Photo by  nousnou iwasaki  on  Unsplash

The Eclipse . . .  Understanding People . . . and New Babies!

Of course, next week is the total eclipse. We are fortunate to live near "ground zero" only 40 miles from the point where it will have the longest duration. Facts about the eclipse are all over the internet, the news, even Bill Nye--the former "science" now political guy--is coming here to take in the phenomenon. The frenzy makes me think of the old shows, like Gilligan's Island, where some natural phenomenon was interpreted at some sort of sign. Now, as then, I think the most fascinating thing to watch will be the people.

How do you understand people?

It was 15 years ago, that my colleague and I sat reviewing the data of the international consulting firm. It was the first time we were going to get an inside look into what a "real" consulting firm--and a very powerful and well respected firm--was doing to understand the employees. 

What kind of statistical analysis would they be using? The goal had been to measure the employee satisfaction of the company's primary facility--about 3,000 employees--across many factors--supervision, company benefits, working conditions, training, etc. We wondered, as we opened the packet, what kind of statistical modeling would this leading company use to understand the data and compare this company to others in the industry and across the country? The answer was surprising.

We were already working with a manufacturing company when the head of HR suggested that our work be dove-tailed with the survey the company had completed recently. So, we had been given the raw data and were scheduled to meet with the primary consultants for the firm-a couple of Ph.D.s from Chicago. Our role was to conduct focus groups to turn the results into action plans. To do this we would be helping the company design a plan to get good "informants" from across the 9 plants and 3 shifts.  We would conduct focus groups on each of the areas in which the company was "below" the threshold of the comparibles--other U.S. manufacturing firms.

What kind of statistics did the consulting firm use for these comparisons? The most basic and simple tests available. As a graduate student I expected much more sophistication. The metrics they were using? T-tests and P-values. Humble little T-tests. The simplest and first statistical test learned by new students of statistics.

Yes, the qualitative analysis, had it's benefits. You could see exactly how much this company differed statistically from the average.  You could easily separate out the areas of strengths and weaknesses compared to a mythical average manufacturing firm. But, to explain the results, and to begin to formulate solutions they relied on talking to the employees themselves--thus the focus groups.


Speaking of numbers, this week we had some significant stats of our own. This week our family had 5.0 puppies born this week and 1.0 grandsons. A big week. But the stats hardly due it justice. It does not really explain "what it was like." Maybe it will help to have a little description . . . The pups are Dobie's--a Doberman/Collie mix and the grandson? Well, he's perfect. With dark hair, "monkey-toes," his mother's long fingers and his dad's forehead. Which tells you more about our week?

 Here's our new momma, Scout, and the puppies!

Here's our new momma, Scout, and the puppies!

 

The experience with the international firm, taught me a couple of valuable lessons. One, there is no need to fear large, power-house consulting firms. Since I live in the shadow of one of the biggest in the country that is important.  Two, good tools are not always the most complex, or "showy" tools. In fact, when it comes to human systems I would trust the "gut" of a well-trained and experienced Psychologist over the technical prowess of most business consultants!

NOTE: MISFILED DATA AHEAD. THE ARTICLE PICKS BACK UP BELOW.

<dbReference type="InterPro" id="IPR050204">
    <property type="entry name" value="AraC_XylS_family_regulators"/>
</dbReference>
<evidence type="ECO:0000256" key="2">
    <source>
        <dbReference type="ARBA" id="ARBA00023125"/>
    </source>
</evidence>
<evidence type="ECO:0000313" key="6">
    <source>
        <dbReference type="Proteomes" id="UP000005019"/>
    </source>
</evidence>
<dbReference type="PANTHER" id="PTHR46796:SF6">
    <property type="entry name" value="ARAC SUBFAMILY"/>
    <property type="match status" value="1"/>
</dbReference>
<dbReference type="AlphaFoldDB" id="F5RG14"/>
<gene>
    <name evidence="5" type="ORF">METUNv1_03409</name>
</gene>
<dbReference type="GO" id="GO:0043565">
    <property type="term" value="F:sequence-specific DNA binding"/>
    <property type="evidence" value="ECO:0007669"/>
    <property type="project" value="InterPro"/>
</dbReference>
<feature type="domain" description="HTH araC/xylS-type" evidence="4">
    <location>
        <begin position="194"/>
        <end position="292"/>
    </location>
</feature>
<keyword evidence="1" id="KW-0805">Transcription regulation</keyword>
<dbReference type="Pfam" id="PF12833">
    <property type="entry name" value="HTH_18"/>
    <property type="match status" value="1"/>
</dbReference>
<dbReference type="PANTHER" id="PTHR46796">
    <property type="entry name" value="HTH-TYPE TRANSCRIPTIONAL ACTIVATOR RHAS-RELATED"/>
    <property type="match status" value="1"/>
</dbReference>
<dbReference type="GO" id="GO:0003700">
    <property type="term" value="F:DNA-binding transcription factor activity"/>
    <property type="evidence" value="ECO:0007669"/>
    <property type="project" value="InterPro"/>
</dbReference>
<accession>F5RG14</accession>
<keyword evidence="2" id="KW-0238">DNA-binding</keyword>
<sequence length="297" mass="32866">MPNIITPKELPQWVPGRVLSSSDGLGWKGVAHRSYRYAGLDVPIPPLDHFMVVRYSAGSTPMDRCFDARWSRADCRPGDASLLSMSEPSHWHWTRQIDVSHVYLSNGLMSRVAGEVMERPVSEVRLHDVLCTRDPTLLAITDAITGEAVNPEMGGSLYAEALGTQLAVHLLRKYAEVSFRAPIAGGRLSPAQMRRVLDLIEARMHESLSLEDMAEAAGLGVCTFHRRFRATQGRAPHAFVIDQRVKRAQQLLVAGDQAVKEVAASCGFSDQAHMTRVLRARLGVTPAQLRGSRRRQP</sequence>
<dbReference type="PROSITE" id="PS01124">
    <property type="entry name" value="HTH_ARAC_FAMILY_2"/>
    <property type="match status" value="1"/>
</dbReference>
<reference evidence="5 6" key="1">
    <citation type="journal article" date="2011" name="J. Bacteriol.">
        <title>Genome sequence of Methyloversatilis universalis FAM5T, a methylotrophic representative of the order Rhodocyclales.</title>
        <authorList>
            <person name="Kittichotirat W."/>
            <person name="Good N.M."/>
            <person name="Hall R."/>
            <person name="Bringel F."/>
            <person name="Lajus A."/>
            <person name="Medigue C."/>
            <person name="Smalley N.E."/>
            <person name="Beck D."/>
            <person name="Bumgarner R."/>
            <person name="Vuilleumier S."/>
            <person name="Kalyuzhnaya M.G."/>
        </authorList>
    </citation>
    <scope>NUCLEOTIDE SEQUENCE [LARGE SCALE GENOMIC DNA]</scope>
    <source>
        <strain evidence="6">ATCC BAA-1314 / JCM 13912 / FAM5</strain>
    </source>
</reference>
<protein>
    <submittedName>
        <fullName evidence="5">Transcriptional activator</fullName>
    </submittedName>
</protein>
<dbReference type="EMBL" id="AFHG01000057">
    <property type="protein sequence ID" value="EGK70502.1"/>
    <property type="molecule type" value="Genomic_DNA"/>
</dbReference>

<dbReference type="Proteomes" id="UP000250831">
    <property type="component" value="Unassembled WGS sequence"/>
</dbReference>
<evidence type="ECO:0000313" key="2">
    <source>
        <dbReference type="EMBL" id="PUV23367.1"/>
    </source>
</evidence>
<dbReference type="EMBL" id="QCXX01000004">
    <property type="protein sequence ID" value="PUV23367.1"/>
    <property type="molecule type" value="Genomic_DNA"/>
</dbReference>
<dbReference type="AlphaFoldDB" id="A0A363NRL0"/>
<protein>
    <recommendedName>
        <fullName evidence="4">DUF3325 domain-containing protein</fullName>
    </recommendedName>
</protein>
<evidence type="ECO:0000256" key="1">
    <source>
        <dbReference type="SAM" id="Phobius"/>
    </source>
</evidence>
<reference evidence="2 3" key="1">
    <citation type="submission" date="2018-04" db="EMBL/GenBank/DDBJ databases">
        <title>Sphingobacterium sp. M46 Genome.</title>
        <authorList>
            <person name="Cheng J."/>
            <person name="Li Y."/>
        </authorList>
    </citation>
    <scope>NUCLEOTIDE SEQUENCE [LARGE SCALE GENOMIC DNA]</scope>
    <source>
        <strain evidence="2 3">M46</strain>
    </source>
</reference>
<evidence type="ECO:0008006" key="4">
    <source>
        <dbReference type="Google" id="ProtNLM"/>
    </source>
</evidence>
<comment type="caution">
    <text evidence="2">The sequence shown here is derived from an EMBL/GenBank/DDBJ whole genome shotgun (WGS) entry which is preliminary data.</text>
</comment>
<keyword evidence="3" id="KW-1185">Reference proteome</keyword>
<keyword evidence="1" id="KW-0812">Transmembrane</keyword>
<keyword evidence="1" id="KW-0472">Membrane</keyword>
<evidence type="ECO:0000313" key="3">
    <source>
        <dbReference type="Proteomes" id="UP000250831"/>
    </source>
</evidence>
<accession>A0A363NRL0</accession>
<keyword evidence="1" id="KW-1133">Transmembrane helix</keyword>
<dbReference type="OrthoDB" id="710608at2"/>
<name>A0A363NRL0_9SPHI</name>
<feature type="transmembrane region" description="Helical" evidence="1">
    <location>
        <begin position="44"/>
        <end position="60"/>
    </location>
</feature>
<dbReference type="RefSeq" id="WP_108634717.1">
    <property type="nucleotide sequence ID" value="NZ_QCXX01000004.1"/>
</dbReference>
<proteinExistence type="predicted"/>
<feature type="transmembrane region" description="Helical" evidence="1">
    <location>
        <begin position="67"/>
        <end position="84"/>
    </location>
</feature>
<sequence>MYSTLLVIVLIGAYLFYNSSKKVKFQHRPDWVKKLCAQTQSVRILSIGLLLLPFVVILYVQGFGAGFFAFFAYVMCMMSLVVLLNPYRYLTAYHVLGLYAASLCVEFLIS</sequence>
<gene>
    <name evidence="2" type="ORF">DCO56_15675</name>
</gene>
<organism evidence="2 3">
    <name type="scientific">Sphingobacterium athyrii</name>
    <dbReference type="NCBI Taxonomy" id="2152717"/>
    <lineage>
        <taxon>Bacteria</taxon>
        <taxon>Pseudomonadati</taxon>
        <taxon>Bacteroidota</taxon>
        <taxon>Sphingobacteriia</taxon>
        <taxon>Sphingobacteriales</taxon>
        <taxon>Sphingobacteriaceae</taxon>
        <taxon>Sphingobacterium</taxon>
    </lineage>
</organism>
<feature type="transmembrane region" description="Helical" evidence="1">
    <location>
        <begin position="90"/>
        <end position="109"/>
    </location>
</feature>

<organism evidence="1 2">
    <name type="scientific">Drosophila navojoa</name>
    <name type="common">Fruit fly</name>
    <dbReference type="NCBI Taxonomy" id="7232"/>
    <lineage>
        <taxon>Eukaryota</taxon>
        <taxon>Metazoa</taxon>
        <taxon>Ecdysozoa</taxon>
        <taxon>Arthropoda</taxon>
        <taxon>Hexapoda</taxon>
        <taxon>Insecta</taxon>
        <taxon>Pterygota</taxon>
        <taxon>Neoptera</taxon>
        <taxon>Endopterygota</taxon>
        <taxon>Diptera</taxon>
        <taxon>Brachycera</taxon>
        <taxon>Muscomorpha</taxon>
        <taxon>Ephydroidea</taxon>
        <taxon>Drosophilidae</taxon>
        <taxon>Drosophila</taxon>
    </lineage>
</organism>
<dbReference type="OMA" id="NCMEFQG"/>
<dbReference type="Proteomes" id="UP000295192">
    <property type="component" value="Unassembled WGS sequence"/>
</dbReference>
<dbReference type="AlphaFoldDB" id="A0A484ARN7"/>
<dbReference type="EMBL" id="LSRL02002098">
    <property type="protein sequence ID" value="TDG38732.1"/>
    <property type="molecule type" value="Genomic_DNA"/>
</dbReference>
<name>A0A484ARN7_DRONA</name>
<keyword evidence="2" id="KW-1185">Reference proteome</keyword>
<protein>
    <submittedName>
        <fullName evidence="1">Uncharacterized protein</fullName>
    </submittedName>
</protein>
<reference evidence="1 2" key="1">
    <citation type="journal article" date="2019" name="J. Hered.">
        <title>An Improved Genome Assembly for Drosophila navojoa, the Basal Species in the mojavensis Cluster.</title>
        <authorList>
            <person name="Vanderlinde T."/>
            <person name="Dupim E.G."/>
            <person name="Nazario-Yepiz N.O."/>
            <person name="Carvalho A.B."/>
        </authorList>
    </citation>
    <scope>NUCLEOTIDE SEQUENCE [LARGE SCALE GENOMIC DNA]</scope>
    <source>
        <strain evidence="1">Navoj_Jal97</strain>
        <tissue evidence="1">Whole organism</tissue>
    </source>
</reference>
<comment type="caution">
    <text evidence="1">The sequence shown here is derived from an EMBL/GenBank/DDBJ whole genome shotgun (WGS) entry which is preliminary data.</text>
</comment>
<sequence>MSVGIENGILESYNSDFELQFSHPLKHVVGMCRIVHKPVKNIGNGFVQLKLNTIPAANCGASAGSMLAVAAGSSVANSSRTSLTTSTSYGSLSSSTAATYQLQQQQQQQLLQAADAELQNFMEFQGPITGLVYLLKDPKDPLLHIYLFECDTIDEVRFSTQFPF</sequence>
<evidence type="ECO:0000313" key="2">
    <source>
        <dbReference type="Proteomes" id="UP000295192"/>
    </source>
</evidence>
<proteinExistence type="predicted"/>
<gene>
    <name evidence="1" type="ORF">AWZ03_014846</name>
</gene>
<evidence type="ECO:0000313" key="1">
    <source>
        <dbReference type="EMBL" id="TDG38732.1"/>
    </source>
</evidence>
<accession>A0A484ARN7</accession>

No statistics and quantitative analysis certainly have their place. But, if you really want to understand people, engage them in solutions, and get a deep understanding of the interactions of a work group or organizations, you'll need consultants with skills in qualitative methods.

After all, the results we care about, are the ones that impact people.  We love hearing comments from customers like these::

"The team just seems happier."

"I didn't even know there wasn't ventilation in our plant." (Follow up to action plans implemented 2 years earlier)

"We are communicating more."

"I don't dread coming to work anymore."

"The start-up has gone smoothly and the Director and Assistant Director seem to be working together."

"Mom and I are treating each other with more respect."

"The problem has gone away."

"We saw how well things went with the organization after the consult that's why we're asking you to work with this other team."

Going back the topic of understanding people. If you were stranded on an island with a number of other people. Would you want to consult with a "bean counter" who could tell you that the "likelihood of one of the team becoming superstitious--maybe even to the point of threatening your rescue--was 60% in the first 250 days." Or would you want the people-person to tell you if the newly arrived castaway, Ted, was in danger of "flipping out?" I want to know about Ted.

So, if you find yourself headed "our way" to watch the eclipse because you are mesmerized by the science of it all--very cool. If you can quote the numbers--how often this happens, the duration of the event, the percentage of people that will be able to view it, or others--again cool. For me, while the eclipse is of great interest, it's not the primary one. So, don't mind me, I'll just be enjoying the experience . . . and watching the people.

Have a "people question?"  Contact us and we'll see if we can help. We set aside time for free consults just for this purpose. There is no cost and no obligation. 

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